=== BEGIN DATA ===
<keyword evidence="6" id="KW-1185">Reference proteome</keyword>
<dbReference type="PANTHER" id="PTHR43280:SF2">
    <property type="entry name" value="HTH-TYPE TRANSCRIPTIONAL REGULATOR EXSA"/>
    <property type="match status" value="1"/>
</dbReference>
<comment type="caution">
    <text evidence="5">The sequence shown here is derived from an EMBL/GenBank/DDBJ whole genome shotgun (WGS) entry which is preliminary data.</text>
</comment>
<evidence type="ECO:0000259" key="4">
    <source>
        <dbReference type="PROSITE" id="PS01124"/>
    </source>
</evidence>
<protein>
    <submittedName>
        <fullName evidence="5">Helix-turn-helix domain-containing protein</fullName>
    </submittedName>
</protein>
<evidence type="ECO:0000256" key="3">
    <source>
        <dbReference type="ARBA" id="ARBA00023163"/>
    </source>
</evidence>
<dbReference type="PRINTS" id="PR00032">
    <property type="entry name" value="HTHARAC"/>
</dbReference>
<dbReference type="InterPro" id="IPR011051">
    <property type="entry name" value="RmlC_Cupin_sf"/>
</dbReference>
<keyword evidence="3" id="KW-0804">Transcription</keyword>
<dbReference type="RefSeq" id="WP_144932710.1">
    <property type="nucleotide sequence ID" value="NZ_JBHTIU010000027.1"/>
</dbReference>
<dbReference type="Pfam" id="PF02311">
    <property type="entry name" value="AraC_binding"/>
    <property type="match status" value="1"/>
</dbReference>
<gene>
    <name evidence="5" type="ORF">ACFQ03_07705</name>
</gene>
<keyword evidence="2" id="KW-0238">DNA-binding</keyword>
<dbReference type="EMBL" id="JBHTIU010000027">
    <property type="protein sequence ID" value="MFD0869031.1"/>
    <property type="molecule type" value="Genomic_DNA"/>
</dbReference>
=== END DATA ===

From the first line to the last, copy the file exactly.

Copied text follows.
<keyword evidence="6" id="KW-1185">Reference proteome</keyword>
<dbReference type="PANTHER" id="PTHR43280:SF2">
    <property type="entry name" value="HTH-TYPE TRANSCRIPTIONAL REGULATOR EXSA"/>
    <property type="match status" value="1"/>
</dbReference>
<comment type="caution">
    <text evidence="5">The sequence shown here is derived from an EMBL/GenBank/DDBJ whole genome shotgun (WGS) entry which is preliminary data.</text>
</comment>
<evidence type="ECO:0000259" key="4">
    <source>
        <dbReference type="PROSITE" id="PS01124"/>
    </source>
</evidence>
<protein>
    <submittedName>
        <fullName evidence="5">Helix-turn-helix domain-containing protein</fullName>
    </submittedName>
</protein>
<evidence type="ECO:0000256" key="3">
    <source>
        <dbReference type="ARBA" id="ARBA00023163"/>
    </source>
</evidence>
<dbReference type="PRINTS" id="PR00032">
    <property type="entry name" value="HTHARAC"/>
</dbReference>
<dbReference type="InterPro" id="IPR011051">
    <property type="entry name" value="RmlC_Cupin_sf"/>
</dbReference>
<keyword evidence="3" id="KW-0804">Transcription</keyword>
<dbReference type="RefSeq" id="WP_144932710.1">
    <property type="nucleotide sequence ID" value="NZ_JBHTIU010000027.1"/>
</dbReference>
<dbReference type="Pfam" id="PF02311">
    <property type="entry name" value="AraC_binding"/>
    <property type="match status" value="1"/>
</dbReference>
<gene>
    <name evidence="5" type="ORF">ACFQ03_07705</name>
</gene>
<keyword evidence="2" id="KW-0238">DNA-binding</keyword>
<dbReference type="EMBL" id="JBHTIU010000027">
    <property type="protein sequence ID" value="MFD0869031.1"/>
    <property type="molecule type" value="Genomic_DNA"/>
</dbReference>